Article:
The man in the tight blue-skin suit has one hand on his power, the other on his scepter…
My driver, in his best impression of a scared immigrant, answers all his questions.

They’re slowing me down on this night?
This can’t be…
I interrupt, “Excuse me officer (in my best impression of an upright citizen—or white folk) I’m running late, can I just go?”
He interrupts: “Shut up, what makes you think you’re going anywhere?”

I didn’t realize half of those questions were about his passenger.
The street lamp signaled a shadowy figure lurking in the back of the car…
It was his partner in crime, gun at the ready…

“Turn around,” he orders.
“Your identification, if you have any”
If I have any? What does this fucker think I am?
As I’m about to reach into my pocket,
images flash before my eyes of…
News clippings of trigger happy cops…
Who needed nothing more than a flinch (or black wallet) to start unloading.
“Your I.D. I’m not going to ask you again.”
“Sir, I will, just let your partner know what I’m going for.”

He analyzes my card to look for any sign of fraud
“Ro-Ro-Rod Roderick Perez?” He was expecting Juansito or Junior to go with my last name.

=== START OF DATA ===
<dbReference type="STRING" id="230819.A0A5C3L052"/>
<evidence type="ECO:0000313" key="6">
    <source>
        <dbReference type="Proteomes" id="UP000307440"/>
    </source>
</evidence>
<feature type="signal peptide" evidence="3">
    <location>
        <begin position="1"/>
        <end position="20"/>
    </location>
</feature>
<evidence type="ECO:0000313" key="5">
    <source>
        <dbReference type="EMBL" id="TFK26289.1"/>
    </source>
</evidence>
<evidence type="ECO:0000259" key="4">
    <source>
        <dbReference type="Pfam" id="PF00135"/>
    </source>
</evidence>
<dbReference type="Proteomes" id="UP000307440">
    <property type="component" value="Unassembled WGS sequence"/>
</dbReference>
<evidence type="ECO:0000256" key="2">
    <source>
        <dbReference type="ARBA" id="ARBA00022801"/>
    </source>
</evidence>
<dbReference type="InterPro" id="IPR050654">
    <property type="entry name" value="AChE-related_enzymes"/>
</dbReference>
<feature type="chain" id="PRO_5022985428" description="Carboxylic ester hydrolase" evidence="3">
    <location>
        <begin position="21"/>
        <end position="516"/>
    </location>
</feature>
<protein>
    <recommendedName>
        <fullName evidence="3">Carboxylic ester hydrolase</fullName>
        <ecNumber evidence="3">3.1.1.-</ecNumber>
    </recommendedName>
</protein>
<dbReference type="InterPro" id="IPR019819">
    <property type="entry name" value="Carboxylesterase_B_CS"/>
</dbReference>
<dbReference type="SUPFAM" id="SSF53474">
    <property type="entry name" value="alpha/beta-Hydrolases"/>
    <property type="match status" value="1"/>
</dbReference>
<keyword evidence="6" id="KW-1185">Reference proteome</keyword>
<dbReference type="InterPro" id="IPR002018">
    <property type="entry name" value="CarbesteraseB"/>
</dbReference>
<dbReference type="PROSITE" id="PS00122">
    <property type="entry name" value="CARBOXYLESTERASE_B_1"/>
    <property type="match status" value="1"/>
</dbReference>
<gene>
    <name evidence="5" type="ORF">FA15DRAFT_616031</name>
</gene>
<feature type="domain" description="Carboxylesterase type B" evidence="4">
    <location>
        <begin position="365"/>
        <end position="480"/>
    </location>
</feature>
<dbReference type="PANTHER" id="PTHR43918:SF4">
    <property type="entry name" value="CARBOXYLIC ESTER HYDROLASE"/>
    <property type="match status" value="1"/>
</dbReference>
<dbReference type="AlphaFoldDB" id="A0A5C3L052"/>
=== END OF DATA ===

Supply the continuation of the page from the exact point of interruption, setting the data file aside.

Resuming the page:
“That’s right,” I said.
“Where you headed Roderick Perez?” As if we established some sort of camaraderie.
“Downtown (officer dick-less),” I say.
“What business do you have downtown?”
“I’m picking up my date.”
“What, you don’t like the girls up here?”
He means my kind…

He tucked away my I.D. in his shirt pocket. I could see that he wanted to prolong this one man conversation. I could see in his face that he needed this to satisfy his short-comings. That ignorance and fear accompanied him on every beat he walked, including today. Officer friendly wasn’t from around here, but must’ve been told the story of how all the young men in the neighborhood are given their first bag of weed and a 9mm for their 13th birthday.

“Step out of the car, come on let’s go.”
Half scared and full of anger, I do as I’m told.
“Does he look like the guy we’re looking for?”
I went back in my mind and thought about all the struggles our leaders endured to get me to this point. That’s progress.